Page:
Archive for June, 2011

New Citizen Journalist Resource in London

N16 reports that actor Noel Clarke is supporting “London 360,” a citizen journalism initiative aimed to attract young journalists to give them the media skills and the voice that they need. This is the first of many hubs that will be placed around the UK as outlet for citizen journalism. If you are a young Londoner, you can contact London 360′s news editor Jasmine Dotiwala at jasmine@mediatrust.org.

Aged 18 to 25? Interested in becoming a citizen journalist? (N16)

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20

06 2011

Citizens Help Review Palin Emails

The recent release of Sarah Palin’s boatload of emails gave us a new glimpse into the way citizens can contribute to the news process.

Faced with boxes of documents and a limited number of staff and hours on June 10, some major news outlets – like The New York Times and the Los Angeles Times - decided to scan and post the emails online without first reviewing most of them. Once posted, these mainstream media outlets welcomed the public’s help in scrutinizing and reviewing the thousands of emails.

“The readers are augmenting the work of our journalists, not taking their place,” Jim Roberts, an assistant managing editor with The New York Times, reportedly wrote in an email. “The readers are just an extra, and valuable, resource.”

As Steve Doig, an Arizona State University journalism professor, told The Arizona Daily Star: “You don’t have to be a professional reporter to be able to recognize statements that might be newsworthy…. Having lots and lots of eyeballs looking through it – whether it’s a professional reporter or just somebody who’s looking for their own interest or amusement – you can more quickly find something newsworthy.”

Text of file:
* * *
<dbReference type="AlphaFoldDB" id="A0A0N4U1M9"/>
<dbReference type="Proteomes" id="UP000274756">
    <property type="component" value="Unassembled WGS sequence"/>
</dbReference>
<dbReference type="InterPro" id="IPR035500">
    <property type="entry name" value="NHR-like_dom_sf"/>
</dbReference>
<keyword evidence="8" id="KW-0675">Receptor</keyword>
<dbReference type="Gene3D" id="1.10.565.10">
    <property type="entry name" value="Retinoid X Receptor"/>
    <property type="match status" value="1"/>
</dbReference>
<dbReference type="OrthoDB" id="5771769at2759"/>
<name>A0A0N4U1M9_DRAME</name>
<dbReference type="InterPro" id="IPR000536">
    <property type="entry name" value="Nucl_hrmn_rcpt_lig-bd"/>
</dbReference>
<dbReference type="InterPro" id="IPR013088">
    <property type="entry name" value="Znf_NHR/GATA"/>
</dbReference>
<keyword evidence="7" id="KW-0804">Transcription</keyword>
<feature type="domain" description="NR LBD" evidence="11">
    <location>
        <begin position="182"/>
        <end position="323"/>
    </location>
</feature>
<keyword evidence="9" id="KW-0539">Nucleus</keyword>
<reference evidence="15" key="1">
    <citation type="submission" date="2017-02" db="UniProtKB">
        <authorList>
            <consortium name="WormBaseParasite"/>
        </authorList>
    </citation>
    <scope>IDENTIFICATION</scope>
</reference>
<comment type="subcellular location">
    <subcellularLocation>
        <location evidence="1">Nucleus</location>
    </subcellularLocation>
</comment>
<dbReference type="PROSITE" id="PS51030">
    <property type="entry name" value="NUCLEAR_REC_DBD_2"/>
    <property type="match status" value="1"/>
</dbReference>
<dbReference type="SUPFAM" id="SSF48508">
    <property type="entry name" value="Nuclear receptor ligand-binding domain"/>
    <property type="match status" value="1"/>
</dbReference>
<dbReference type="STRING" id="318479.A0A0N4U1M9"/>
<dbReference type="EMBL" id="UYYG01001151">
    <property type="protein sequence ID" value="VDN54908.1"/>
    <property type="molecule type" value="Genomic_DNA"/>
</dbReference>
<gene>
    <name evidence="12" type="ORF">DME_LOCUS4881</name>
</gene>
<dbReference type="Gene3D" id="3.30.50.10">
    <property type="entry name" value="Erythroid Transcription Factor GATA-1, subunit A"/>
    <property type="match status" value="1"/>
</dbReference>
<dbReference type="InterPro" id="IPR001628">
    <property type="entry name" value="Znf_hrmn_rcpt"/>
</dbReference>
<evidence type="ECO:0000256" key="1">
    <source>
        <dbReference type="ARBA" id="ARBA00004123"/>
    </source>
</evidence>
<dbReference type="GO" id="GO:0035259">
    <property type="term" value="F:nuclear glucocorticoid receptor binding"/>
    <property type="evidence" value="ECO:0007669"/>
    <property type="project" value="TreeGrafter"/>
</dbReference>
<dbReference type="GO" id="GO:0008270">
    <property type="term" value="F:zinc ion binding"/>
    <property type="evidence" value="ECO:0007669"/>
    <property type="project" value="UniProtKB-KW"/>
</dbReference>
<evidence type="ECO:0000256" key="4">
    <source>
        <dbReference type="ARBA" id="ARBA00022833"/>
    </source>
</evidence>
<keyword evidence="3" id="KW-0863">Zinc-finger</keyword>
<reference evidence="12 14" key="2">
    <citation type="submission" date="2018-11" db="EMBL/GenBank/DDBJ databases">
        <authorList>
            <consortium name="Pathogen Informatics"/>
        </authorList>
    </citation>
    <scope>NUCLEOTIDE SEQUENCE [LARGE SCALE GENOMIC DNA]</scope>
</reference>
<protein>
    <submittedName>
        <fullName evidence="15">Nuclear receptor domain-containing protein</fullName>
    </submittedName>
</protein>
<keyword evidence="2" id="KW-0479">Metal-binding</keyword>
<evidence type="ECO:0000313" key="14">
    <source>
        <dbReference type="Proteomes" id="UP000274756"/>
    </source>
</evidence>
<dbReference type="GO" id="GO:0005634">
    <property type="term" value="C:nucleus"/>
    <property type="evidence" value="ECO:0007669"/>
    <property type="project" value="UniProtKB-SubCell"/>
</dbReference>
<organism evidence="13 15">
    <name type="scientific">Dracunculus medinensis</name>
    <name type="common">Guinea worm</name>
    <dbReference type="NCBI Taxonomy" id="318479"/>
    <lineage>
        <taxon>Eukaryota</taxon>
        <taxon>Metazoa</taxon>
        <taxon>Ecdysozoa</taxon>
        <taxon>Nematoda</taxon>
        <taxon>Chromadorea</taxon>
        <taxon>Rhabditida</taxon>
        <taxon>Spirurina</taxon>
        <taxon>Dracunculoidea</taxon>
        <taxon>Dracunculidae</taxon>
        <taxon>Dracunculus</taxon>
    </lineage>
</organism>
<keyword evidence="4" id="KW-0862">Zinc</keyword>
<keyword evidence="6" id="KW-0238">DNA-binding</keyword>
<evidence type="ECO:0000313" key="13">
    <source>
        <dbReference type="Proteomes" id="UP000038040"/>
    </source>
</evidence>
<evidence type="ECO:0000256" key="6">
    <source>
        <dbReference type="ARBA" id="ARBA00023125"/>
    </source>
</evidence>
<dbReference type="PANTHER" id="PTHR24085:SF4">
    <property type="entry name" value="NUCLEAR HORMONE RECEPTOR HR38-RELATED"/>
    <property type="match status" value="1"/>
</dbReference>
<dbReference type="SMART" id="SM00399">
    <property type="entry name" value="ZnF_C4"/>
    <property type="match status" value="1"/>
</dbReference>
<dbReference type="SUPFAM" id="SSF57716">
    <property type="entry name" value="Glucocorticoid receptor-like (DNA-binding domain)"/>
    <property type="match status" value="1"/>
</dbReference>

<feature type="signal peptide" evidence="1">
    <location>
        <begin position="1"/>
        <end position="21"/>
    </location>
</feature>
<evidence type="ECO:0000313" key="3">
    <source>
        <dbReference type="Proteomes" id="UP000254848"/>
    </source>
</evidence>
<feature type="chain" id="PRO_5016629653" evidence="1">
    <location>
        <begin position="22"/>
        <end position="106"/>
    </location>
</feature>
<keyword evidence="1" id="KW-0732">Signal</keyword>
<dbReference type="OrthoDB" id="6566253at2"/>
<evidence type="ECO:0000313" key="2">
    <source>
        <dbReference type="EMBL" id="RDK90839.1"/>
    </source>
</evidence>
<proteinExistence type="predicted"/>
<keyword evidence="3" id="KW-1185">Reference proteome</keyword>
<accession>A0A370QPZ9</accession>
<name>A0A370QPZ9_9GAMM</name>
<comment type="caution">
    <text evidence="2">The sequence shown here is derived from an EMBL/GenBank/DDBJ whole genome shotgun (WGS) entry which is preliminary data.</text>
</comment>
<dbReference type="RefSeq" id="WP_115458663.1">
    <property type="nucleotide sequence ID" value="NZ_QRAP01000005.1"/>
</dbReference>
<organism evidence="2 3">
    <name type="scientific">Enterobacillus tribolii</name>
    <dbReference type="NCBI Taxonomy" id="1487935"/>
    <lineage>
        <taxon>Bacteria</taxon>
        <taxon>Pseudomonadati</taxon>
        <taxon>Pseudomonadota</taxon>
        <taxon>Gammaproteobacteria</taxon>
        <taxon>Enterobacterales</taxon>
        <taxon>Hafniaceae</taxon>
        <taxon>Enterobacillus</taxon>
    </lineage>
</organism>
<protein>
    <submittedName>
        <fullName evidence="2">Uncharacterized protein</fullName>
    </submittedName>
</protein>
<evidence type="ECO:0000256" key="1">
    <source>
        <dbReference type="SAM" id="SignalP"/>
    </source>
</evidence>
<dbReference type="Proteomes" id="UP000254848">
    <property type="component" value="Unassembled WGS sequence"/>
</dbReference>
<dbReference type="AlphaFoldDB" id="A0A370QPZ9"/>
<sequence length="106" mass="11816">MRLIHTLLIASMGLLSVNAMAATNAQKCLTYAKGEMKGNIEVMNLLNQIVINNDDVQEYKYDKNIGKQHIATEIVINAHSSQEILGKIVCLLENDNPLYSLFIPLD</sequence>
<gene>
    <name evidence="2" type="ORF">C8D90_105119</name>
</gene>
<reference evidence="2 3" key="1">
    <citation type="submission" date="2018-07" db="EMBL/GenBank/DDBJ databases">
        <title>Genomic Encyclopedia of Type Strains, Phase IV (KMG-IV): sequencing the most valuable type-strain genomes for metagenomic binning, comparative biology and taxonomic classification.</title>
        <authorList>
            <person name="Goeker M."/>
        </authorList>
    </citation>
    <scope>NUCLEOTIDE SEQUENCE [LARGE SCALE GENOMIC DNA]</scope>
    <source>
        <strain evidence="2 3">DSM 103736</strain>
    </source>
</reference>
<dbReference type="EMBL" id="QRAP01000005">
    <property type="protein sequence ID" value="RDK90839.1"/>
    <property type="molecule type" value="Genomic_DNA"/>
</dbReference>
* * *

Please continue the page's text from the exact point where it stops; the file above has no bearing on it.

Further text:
While this isn’t exactly how I envisioned citizens helping in the news process, I’m guessing all those extra eyes and brains can be helpful when you’re dealing with an overabundance of documents.

I just wish citizens would get as excited about helping the media cover news in their cities and towns as they do about looking at old emails of big-name politicians.

Susan Cormier is the co-author of the “Handbook for Citizen Journalists” (http://www.citizenjournalistnow.com/).

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18

06 2011

Low Traffic for Online News?

The Federal Communications Commission released a report by George Washington University professor Matthew Hindman that surprisingly few people check local news online. The numbers are sobering, but Joshua Benton at Nieman Journalism Lab puts it into perspective.

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17

06 2011

Non-profits and Citizen Journalism

Social media site Mashable has a post about the rise of citizen journalism and the non-profits who are playing midwife. This is not only in funding outfits. Organizations like Small World News go out and train citizen journalists in oppressed regions like Lybia to help them get critical information out to the public.

Read more here.

How Non-Profit Organizations Are Bolstering Citizen Media Around the World (Mashable)

 

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16

06 2011

Citizen Journalism Round-up 06/15

Here are some stories picked up from citizen journalists lately.

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15

06 2011

CJ Updates on Syria

Here are some on-the-ground reports by citizen journalists in and around Syria.

  • Gamut News features a CJ video of soldiers firing on protestors
  • The Christian Science Monitor features a CJ image of protests
  • International rights and advocacy group Avaaz is showing video interviews of defectors from Syria’s security forces it claims were filmed by citizen journalists (Al Jazeera)
  • An article from Business Insider on how the only way to get any news from Syria is through citizen journalists
  • Also another reminder to not pounce onto every story, an American man created a hoax by pretending to be a gay Syrian-American woman, saying she was abducted. Lots of traditional journalists reported that as fact and may have caused an international incident.
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14

06 2011

Murdered Citizen Journalist’s Baby is Born

The Washington Post’s BlogPost” reports that Mohammed “Mo” Nabbous’s baby was born. Nabbous was killed by sniper fire in Lybia while covering a story on wounded children. His wife posted a tribute video to her late husband and their new child.

YouTube Preview Image

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13

06 2011

Tips on Proper Word Use

I don’t mean to nitpick, but here are a couple of reminders on how to use words that are often used improperly.